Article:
Now at 40, after an improbable journey that has included learning a new language, earning an engineering degree and starting a telecommunications company that made her rich, this Dallas businesswoman will become the first female space tourist on a Soyuz spacecraft lifting off Monday.
Oh. Well. A tourist from Dallas. That's probably OK then.

Anyway they're not actually launching the tourist, they're launching a rocket with a tourist in it. Which may seem like a pretty picky point unless you're the tourist involved. One imagines.

Yeah. You've got to have reindeer too.

Santa Clauses Come to Town - Los Angeles Times:
"You can't become a Santa just because you're a big guy with a beard," said Connaghan, who has 38 years in the professional Santa business. "It takes a lot more."
Christmas is a "mere 100 days away," this guy tells his Santa class. That's, let's see, only a third of a year, not counting a little time off for good behavior.

I'm wondering. If we just did it all year round, wouldn't that be easier?

A tizzy!

Milan fashionistas fear Spanish skinny model ban - Yahoo! News:
MILAN (Reuters) - Italy's fashion capital is in a tizzy over a ban on overly thin models at Madrid's fashion week, fearing it could be next with its own catwalk extravaganza less than two weeks away.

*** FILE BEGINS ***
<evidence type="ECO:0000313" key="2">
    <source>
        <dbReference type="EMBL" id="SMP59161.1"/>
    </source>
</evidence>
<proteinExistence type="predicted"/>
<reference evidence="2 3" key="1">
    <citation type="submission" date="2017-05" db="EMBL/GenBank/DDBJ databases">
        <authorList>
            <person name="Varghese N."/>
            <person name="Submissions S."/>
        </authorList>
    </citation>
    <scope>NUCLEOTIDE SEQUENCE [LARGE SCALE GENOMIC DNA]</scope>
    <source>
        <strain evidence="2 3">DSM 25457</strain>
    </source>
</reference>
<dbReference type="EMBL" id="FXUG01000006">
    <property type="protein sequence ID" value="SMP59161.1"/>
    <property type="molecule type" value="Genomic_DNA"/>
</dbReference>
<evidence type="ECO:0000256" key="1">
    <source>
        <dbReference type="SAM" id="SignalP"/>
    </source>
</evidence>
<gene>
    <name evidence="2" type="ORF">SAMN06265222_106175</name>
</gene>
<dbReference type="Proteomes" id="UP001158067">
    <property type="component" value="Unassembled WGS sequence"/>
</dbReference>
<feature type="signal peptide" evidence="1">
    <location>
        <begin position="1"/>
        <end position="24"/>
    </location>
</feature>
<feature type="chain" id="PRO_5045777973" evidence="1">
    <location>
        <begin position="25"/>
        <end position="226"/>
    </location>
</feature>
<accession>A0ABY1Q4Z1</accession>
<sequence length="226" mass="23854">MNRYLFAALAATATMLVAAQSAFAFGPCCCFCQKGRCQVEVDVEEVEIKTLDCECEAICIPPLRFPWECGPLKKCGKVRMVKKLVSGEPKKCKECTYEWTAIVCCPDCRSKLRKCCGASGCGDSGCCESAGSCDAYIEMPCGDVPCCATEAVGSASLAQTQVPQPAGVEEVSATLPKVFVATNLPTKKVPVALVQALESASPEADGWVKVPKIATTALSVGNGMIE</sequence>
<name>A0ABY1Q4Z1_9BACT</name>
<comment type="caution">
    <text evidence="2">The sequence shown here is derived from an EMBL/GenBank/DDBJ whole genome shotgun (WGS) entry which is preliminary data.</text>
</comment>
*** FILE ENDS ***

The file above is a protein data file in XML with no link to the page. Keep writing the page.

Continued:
Tizzies are way more fun than huffs. Come to think of it, they're sort of like imported Italian huffs. I mean, you have your basic funks and huffs, and then you have your tizzies. Sort of like, you have your coffee and then you have your cappuccino. Or your "wazzup" and your "ciao."

Best poll you'll get a chance to take today.

Whatever It Is, I’m Against It: Going beyond dissent:
Which brings us to today’s poll (I need to test out a different poll service):

No greens crisis here.

Try other greens, experts advise / Even unpackaged spinach should be shunned; number of E. coli victims climbs to 102:
"Mustard and collard greens -- all baby -- they're just as wonderful," said Bruce McKinney, owner of Catering With Style in San Francisco.

"Chicory, escarole, arugula -- all those baby greens work beautifully. And they're much more flavorful than spinach, actually."
Or dandelions. Forgot dandelions. And kale. And beet greens.

OK, maybe they don't have dandelions in San Francisco.

Woohoo! Could be quite a year!

Michigan Does a Number on No. 2 Notre Dame - New York Times
If you've ever lived in Michigan or Ohio (I've lived in both) you know the biggest event of the year is not Christmas, Independence Day, or even Beethoven's birthday, it's the Michigan-Ohio State football game, traditionally the last game for both teams. So now - well, yeah, the season's still young, but still - we have Ohio State ranked #1 in just about everybody's poll and Michigan whomping the almost-universally #2 ranked team, Notre Dame. Could be some kind of game between the Buckeyes and Wolverines.

Buckeyes, by the way, are poisonous to humans, but make good squirrel food.